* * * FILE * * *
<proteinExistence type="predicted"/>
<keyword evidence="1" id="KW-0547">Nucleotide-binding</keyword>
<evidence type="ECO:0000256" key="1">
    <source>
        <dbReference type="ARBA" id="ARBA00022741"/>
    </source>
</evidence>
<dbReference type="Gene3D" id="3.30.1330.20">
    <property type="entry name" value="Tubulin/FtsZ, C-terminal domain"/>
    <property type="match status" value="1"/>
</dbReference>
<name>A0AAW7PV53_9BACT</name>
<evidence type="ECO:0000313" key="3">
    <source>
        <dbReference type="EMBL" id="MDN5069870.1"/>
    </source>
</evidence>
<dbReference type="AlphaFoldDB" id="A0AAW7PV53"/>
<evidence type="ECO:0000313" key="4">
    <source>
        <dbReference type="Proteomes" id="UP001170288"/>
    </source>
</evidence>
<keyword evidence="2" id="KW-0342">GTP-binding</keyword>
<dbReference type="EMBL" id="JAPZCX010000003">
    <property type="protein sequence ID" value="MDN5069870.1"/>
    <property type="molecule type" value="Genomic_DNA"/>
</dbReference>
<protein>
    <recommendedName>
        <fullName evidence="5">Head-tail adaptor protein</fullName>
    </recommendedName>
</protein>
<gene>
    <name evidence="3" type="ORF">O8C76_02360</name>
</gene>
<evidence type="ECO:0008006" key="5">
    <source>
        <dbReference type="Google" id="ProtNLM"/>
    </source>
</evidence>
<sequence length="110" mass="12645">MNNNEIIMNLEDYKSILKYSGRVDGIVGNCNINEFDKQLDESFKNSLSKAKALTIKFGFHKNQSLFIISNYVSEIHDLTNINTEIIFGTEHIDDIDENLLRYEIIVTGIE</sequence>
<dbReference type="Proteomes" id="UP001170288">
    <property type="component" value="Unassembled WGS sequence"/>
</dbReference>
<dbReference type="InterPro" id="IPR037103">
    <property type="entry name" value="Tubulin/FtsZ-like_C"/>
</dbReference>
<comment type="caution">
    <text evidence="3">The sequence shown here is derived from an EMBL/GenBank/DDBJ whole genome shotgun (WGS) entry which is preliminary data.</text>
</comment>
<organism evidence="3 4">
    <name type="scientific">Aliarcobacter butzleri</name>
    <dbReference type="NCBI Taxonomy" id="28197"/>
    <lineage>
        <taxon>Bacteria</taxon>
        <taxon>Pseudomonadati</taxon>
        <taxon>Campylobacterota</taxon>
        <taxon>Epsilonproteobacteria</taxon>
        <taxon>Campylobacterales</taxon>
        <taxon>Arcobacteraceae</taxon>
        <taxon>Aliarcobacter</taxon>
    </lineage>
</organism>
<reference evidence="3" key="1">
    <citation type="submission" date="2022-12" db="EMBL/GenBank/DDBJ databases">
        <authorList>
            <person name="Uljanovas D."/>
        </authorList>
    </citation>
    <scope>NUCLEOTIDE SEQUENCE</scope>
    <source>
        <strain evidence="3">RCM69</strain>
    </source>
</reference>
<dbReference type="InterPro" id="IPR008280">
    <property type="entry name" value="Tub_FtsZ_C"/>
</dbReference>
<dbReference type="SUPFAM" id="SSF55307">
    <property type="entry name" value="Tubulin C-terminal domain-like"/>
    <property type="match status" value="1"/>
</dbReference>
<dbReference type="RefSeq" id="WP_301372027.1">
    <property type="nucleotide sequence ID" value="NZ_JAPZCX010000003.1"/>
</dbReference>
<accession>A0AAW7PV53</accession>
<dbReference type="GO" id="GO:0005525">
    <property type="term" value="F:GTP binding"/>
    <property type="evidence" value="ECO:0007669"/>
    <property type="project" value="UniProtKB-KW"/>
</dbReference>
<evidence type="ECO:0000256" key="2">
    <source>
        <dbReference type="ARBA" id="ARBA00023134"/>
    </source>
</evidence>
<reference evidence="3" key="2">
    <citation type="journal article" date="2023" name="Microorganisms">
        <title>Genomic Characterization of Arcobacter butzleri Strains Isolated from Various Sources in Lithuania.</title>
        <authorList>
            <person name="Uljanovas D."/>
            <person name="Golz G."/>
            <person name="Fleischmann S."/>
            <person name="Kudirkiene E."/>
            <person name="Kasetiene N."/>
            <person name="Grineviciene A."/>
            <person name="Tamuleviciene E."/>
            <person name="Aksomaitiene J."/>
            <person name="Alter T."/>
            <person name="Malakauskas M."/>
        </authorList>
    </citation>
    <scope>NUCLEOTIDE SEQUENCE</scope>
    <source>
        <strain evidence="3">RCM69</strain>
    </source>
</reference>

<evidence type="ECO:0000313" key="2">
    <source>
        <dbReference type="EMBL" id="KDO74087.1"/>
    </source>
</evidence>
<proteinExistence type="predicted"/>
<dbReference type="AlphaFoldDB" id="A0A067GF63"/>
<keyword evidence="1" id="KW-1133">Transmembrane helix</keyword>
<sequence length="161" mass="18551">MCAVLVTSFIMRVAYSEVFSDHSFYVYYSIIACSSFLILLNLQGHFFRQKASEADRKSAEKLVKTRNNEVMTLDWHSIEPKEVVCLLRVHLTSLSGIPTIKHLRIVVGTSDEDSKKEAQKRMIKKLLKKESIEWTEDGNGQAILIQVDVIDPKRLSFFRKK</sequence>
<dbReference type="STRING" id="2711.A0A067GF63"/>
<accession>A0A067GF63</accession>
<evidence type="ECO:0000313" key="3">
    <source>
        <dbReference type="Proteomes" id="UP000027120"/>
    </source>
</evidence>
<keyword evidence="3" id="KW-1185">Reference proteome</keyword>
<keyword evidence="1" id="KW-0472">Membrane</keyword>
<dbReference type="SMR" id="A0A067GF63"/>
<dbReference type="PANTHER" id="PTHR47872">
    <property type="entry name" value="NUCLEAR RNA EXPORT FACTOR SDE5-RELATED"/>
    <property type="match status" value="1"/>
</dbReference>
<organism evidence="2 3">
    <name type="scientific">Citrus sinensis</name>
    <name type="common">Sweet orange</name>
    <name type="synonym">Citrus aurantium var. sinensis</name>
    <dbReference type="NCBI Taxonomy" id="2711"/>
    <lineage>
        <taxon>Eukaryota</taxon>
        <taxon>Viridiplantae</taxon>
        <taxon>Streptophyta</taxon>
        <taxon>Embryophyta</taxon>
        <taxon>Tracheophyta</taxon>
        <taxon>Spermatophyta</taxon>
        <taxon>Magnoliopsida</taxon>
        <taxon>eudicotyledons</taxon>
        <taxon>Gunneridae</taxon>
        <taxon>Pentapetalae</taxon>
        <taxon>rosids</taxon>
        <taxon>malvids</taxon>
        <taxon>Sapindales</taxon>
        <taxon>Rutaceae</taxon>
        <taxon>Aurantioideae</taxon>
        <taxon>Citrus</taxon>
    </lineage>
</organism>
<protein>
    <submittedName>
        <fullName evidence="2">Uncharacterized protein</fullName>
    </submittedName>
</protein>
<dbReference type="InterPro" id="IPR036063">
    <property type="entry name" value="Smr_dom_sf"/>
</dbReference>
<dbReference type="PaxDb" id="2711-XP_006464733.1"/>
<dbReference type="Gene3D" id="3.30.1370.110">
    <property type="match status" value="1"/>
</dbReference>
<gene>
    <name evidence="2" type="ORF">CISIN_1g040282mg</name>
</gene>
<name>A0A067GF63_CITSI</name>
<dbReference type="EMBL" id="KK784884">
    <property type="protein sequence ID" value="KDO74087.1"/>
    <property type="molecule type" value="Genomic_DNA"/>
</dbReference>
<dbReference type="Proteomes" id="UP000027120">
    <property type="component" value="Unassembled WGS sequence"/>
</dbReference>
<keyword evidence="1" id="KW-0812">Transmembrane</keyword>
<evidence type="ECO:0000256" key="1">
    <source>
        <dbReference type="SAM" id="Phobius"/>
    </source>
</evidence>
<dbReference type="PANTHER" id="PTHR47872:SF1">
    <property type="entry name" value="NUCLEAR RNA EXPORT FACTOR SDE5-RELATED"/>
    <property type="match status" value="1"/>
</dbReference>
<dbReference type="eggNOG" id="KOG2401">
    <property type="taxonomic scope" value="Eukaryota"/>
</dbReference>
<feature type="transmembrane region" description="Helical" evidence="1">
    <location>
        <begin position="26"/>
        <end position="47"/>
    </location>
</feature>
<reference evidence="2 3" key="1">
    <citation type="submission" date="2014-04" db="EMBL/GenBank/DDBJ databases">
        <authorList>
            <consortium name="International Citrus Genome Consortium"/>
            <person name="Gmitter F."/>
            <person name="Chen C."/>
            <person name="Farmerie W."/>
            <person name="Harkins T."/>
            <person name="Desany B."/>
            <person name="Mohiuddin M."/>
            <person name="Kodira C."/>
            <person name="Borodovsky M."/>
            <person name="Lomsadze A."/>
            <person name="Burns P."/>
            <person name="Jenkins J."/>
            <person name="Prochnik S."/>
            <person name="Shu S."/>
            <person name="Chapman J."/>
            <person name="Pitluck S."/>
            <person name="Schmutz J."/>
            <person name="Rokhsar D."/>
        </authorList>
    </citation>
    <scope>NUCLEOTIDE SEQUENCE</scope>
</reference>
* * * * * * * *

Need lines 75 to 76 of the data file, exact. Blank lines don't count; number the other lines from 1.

</reference>
<dbReference type="InterPro" id="IPR008280">